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Kent CC's in-house law firm has been released from the constraints of local government. Francesca Robinson reports...
Kent CC's in-house law firm has been released from the constraints of local government. Francesca Robinson reports

Kent CC Legal Services is changing the way public sector lawyers think, work and do business. Over four years the service has transformed itself from a traditional local government legal team into an in-house private practice that combines the efficiencies and dynamism of the private sector with the service ethos of the public sector.

The change has been dramatic with KCC Legal Services now operating as a separate

business. It is self-reliant for funding and provides advice to about 150 external clients while continuing to play a pivotal role in supporting the service delivery of the largest council in the country.

Two years ago 98% of the legal team's work was for the council; now nearly a quarter of its income is derived from external clients.

The team reaps financial rewards for tax payers by generating hundreds of thousands of pounds of surplus income which is ploughed back into the county council.

Change was kick-started by the advent of compulsory competitive tendering, which posed a possible threat to the survival of the service. Another trigger was the introduction of the well-being powers contained in the Local Government Act 2000, which lifted the main legal restriction on the service's client base. This enabled the business to expand even further into the public sector and, significantly, private sector markets.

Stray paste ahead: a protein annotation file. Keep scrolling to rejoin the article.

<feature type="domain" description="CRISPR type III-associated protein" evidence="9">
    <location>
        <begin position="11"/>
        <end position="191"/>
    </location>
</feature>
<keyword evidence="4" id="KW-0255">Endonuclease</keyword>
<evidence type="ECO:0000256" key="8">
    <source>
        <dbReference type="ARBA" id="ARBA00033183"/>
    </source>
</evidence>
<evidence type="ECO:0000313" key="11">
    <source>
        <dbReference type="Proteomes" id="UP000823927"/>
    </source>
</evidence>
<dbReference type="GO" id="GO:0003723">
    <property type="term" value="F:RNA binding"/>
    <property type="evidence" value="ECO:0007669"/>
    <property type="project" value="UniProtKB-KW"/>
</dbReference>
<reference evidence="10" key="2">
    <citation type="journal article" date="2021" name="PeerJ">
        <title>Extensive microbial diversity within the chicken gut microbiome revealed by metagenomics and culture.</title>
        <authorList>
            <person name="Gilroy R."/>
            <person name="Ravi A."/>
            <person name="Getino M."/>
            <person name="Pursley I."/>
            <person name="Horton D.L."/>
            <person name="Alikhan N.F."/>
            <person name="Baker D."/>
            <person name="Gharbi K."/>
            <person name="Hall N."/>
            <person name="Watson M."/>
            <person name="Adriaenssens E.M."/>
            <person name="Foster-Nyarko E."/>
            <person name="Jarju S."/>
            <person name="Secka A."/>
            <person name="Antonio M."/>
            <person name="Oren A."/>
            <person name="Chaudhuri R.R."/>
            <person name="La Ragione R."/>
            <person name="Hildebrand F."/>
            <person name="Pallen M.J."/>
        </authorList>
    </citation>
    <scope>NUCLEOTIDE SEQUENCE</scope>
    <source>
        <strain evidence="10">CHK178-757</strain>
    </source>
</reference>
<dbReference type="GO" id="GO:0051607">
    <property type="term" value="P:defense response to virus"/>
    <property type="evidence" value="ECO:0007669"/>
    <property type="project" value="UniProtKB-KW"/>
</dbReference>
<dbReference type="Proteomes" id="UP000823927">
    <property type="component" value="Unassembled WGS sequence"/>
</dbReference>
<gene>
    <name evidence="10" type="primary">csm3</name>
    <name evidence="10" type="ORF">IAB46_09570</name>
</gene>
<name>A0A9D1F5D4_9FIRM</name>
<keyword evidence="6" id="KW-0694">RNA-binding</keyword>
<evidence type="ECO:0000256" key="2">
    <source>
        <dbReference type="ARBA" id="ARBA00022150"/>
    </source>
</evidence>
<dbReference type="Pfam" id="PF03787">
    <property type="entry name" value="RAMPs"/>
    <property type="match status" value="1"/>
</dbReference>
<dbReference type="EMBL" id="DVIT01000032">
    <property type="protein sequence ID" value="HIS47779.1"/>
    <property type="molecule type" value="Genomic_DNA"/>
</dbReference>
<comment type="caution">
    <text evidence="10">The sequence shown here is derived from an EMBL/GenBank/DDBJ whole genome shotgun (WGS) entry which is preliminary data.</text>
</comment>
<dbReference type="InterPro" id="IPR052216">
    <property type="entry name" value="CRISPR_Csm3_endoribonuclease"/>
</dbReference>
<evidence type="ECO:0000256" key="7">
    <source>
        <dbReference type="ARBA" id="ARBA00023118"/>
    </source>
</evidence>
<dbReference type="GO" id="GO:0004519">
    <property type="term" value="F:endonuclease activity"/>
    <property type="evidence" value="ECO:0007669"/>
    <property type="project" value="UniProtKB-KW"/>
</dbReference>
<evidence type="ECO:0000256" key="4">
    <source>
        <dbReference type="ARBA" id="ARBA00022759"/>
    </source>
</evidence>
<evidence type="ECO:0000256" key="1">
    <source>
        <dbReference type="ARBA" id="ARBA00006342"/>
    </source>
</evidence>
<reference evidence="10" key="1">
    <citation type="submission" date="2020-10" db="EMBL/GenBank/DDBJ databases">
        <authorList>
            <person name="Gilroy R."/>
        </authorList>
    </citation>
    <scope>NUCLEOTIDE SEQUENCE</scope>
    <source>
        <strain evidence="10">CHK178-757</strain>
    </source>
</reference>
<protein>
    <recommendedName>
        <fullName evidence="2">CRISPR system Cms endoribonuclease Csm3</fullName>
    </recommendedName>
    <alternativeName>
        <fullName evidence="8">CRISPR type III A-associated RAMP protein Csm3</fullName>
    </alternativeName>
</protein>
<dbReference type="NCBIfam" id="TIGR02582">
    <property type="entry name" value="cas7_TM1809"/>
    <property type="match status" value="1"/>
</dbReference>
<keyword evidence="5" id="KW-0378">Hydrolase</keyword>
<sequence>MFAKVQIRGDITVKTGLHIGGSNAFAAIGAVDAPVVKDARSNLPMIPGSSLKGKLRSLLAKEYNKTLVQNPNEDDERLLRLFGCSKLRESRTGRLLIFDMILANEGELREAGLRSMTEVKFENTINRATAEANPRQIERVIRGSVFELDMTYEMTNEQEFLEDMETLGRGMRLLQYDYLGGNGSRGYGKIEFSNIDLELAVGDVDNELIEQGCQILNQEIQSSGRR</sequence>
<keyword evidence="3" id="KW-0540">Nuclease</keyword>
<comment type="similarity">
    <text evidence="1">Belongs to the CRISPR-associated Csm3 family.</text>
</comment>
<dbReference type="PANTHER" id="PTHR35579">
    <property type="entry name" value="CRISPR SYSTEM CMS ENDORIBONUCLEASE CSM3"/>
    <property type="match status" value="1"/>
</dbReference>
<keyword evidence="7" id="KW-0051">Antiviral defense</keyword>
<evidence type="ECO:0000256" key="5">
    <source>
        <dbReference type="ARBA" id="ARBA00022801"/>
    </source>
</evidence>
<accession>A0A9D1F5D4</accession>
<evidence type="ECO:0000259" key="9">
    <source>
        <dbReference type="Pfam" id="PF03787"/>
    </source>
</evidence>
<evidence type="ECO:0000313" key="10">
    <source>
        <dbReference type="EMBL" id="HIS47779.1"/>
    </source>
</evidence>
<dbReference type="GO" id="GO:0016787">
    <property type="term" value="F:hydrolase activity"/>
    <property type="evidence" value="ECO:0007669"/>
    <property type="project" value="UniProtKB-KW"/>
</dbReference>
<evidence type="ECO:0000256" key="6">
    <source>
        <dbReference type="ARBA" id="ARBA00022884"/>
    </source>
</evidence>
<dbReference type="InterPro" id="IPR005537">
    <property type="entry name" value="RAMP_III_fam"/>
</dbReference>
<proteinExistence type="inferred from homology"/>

KCC Legal Services has been able to expand and recruit the specialist legal staff it needs. A team of 50 specialist lawyers has been built up with a range of expertise in employment, child protection, education, planning, building contracts, private finance initiative, pensions, commercial conveyancing, debt recovery, asylum seekers and complex litigation. Locum staff are recruited when needed.

The ethos of the service is now to operate as a high-quality, cost-effective, client-driven business. Lawyers have become business advisers rather than just legal experts. Adopting a commercial approach, they work to identify with clients' needs and not just answer questions or clarify points of law while striving to provide added value and creative solutions.

The main focus of the service is still to serve and make a difference to the lives of the people of Kent. Increasingly, the role of the service has been not just to give advice but to play a part in shaping and delivering some of the most radical and visionary projects in the history of Kent CC.

The service has achieved the Law Society's Practice Management Standard (Lexcel), Investors in People accreditation and won a Charter Mark. It also played a key role in forming a unique national benchmarking group, involving the law firm Eversheds and other county councils.

Staff are prized as an asset and are now primarily recruited for their people skills. The unit enjoys a reputation for employing 'unstuffy', down-to-earth people.

Every team member has to earn their keep by continually meeting high standards. In return they are remunerated with a generous pay package which includes incentives, merit awards and flexible working arrangements.

The changes have been driven by county secretary Geoffrey Wild. His long-term vision is to see local government public sector legal services provided on a regional basis. He says huge economies of scale could be achieved with one large cost-effective legal service providing services to a range of public bodies.

Mr Wild admits the upheaval has caused pain for some staff. 'Doing things incrementally only drew out the agony for some people,' he says.